A STORY YESTERDAY REPORTING THE ESTIMATED $35.6 MILLION COST OF BUILDING A NEW WALT WHITMAN HIGH SCHOOL FAILED TO NOTE THAT THE ESTIMATE INCLUDED NOT ONLY THE CONSTRUCTION COST, BUT THE LONG-TERM EXPENSE OF DEBT SERVICE, MAINTENANCE AND ENERGY SAVINGS. ACTUAL CONSTRUCTION OF THE NEW HIGH SCHOOL WOULD COST $21.6 MILLION. (Published 10/8/87)

With many questions unanswered, the Montgomery County school board sidestepped action yesterday on a recommendation to build a new Walt Whitman High School, rather than remodel the 25-year-old building in Bethesda.

The newly floated proposal to build instead of renovate is stirring some controversy among parents elsewhere in the county whose children attend a dozen aging schools also in need of repair. Parents at Sherwood High School in Olney, for instance, are awaiting the recommendation of a consulting architect about the feasibility of remodeling their main building, constructed in 1950.

"If they are going to tear down Whitman and start new, they have to judge Sherwood on the same grounds -- as a building" and not based on where its students live, Sherwood PTSA President Carol Besanson said.

County Council President Rose Crenca has indicated her concern about the precedent that might be set in approving a replacement for a school in need of repair. Both Superintendent Harry Pitt and school board President Marilyn Praisner said yesterday that school reconstruction projects would be considered case by case.

Pitt, who served as assistant principal at Whitman the year it opened, said he supports building a new school but said he shared the concern that a new facility for Whitman would set a precedent. In the past, he said, "we have replaced existing buildings . . . when it was more cost-effective" than remodeling. Whitman, he said, "is more the exception than the rule" because the other schools set for modernization don't need to be razed.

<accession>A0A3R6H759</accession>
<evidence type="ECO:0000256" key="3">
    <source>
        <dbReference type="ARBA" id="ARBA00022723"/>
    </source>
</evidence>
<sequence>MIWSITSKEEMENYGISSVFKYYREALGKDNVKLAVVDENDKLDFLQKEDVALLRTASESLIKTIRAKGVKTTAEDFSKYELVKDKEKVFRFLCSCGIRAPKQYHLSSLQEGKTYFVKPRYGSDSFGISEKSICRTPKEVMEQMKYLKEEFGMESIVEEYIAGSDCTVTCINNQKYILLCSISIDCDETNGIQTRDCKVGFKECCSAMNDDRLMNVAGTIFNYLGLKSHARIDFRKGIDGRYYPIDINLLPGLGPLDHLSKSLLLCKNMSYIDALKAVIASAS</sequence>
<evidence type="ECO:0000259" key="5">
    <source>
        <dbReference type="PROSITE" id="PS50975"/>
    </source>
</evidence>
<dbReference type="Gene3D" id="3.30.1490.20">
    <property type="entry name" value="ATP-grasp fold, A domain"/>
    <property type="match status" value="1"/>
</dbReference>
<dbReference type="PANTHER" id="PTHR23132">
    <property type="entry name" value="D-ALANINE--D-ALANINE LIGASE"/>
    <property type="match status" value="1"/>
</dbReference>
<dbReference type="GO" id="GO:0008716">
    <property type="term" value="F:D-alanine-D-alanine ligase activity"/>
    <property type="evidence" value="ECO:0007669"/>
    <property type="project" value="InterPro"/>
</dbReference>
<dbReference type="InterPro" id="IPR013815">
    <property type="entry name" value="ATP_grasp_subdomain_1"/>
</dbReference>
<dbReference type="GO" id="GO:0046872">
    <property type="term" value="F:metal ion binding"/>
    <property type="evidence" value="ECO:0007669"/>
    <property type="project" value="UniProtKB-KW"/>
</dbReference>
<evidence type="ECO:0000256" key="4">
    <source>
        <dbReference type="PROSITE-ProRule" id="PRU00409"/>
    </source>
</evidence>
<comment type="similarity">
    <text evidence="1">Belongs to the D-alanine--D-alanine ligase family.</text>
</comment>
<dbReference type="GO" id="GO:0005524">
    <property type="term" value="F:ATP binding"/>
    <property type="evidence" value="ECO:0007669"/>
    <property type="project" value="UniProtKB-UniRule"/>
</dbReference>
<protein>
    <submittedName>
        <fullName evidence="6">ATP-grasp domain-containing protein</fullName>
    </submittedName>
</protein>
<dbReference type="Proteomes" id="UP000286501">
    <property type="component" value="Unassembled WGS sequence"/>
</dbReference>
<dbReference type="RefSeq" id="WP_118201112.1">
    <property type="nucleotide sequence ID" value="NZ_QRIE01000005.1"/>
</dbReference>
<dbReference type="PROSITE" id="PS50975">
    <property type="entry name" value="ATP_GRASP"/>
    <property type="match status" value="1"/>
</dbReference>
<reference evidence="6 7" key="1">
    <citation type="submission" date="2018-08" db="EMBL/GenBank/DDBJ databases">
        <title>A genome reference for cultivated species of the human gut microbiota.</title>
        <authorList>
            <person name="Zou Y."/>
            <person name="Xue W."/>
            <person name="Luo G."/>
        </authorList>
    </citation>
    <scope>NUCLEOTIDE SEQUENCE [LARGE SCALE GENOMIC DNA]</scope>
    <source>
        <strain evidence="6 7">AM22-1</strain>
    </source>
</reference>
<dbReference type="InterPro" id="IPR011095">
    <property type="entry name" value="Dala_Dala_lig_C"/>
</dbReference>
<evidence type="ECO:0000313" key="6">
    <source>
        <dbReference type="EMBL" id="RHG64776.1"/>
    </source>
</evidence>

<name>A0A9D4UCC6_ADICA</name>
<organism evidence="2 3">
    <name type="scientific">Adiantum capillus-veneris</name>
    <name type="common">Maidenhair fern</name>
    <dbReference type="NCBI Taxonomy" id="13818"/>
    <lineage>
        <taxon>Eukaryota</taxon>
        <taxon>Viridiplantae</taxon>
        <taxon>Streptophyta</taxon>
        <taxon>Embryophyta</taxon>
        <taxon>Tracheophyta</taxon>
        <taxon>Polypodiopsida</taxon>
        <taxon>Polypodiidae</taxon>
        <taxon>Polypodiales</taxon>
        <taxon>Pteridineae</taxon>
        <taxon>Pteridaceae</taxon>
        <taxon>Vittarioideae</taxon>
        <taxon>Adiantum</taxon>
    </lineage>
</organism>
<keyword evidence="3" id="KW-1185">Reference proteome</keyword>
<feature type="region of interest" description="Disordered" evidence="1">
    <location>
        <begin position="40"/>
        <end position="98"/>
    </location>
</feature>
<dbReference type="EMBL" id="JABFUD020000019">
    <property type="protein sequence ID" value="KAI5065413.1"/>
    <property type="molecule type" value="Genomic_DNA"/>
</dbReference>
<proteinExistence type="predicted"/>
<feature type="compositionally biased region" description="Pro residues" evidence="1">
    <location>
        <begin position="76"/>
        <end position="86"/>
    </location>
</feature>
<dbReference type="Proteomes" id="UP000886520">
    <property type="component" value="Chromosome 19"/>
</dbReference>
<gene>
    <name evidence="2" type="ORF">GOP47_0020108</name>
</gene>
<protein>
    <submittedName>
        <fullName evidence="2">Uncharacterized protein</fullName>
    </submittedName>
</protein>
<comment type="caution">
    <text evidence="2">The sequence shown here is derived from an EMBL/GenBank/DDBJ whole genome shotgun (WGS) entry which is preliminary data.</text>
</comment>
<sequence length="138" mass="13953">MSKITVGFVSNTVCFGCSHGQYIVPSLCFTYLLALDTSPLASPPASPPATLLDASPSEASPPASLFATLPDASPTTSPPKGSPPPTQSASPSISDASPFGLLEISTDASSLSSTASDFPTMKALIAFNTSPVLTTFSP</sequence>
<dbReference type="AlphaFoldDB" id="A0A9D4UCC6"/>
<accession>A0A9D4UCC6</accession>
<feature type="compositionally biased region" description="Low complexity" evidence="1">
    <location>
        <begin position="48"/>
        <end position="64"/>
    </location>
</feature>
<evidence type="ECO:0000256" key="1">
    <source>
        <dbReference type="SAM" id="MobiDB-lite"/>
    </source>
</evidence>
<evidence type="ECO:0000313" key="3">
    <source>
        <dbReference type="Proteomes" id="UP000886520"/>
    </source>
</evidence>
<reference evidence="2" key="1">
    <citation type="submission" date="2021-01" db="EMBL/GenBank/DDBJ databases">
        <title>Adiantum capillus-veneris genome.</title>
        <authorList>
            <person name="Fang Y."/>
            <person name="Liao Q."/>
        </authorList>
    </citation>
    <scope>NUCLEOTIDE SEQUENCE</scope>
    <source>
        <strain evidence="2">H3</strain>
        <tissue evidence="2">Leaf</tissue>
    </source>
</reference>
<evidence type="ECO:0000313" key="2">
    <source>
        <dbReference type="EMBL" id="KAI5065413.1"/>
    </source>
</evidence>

Pitt told the board yesterday that a new Whitman facility could be built at a cost of only $2 million more than the $33.6 million it would take to remodel the sprawling facility and temporarily move its students. The remodeling plan would incur substantial costs because 1,700 students would be moved to the empty Charles W. Woodward High School in Rockville, and 20 portable classrooms would have to be added there.

The existing school on Whittier Boulevard has 17 levels in half a dozen wings and uses energy inefficiently, is hard to negotiate for handicapped students and staff members, and is badly in need of repair, Pitt said.

Pitt advised the school board to defer action until various questions are answered, including why such a relatively new school would be in such need of repair.

Whitman, nationally recognized for its high academic achievement, serves a largely affluent area of Bethesda to the north and south of River Road, and has had additions built over the years. Pitt said the "inferior quality of its initial construction" and other problems "make the modernization of the school more costly than buildings of similar or older age."

Sherwood, which, like Whitman, occasionally floods during heavy storms, also houses classes for handicapped students, parent spokeswoman Besanson said, and has two staff members who use wheelchairs and have difficulty getting around the building. Both Whitman and Sherwood were built before federal regulations about construction of access for the handicapped in public buildings were instituted.

Staff writer Jo-Ann Armao contributed to this report.